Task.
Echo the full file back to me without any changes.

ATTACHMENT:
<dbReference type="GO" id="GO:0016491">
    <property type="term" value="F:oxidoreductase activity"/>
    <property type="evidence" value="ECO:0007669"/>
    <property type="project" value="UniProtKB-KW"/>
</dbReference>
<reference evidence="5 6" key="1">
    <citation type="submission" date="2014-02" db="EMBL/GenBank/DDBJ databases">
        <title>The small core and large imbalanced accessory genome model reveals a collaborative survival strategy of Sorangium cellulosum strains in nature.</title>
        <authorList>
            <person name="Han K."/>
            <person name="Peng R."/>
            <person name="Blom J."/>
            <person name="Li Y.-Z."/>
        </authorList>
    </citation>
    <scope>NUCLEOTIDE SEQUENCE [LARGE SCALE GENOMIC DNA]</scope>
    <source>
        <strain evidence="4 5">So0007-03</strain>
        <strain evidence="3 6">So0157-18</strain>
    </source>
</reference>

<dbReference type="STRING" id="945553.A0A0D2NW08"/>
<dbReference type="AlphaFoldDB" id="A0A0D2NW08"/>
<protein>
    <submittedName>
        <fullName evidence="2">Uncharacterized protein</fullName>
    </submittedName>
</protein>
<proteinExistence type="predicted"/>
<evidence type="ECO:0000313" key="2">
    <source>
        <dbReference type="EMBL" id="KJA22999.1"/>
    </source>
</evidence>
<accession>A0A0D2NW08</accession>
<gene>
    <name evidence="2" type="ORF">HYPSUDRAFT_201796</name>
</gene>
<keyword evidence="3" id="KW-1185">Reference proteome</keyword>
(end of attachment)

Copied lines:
<dbReference type="GO" id="GO:0016491">
    <property type="term" value="F:oxidoreductase activity"/>
    <property type="evidence" value="ECO:0007669"/>
    <property type="project" value="UniProtKB-KW"/>
</dbReference>
<reference evidence="5 6" key="1">
    <citation type="submission" date="2014-02" db="EMBL/GenBank/DDBJ databases">
        <title>The small core and large imbalanced accessory genome model reveals a collaborative survival strategy of Sorangium cellulosum strains in nature.</title>
        <authorList>
            <person name="Han K."/>
            <person name="Peng R."/>
            <person name="Blom J."/>
            <person name="Li Y.-Z."/>
        </authorList>
    </citation>
    <scope>NUCLEOTIDE SEQUENCE [LARGE SCALE GENOMIC DNA]</scope>
    <source>
        <strain evidence="4 5">So0007-03</strain>
        <strain evidence="3 6">So0157-18</strain>
    </source>
</reference>

<dbReference type="STRING" id="945553.A0A0D2NW08"/>
<dbReference type="AlphaFoldDB" id="A0A0D2NW08"/>
<protein>
    <submittedName>
        <fullName evidence="2">Uncharacterized protein</fullName>
    </submittedName>
</protein>
<proteinExistence type="predicted"/>
<evidence type="ECO:0000313" key="2">
    <source>
        <dbReference type="EMBL" id="KJA22999.1"/>
    </source>
</evidence>
<accession>A0A0D2NW08</accession>
<gene>
    <name evidence="2" type="ORF">HYPSUDRAFT_201796</name>
</gene>
<keyword evidence="3" id="KW-1185">Reference proteome</keyword>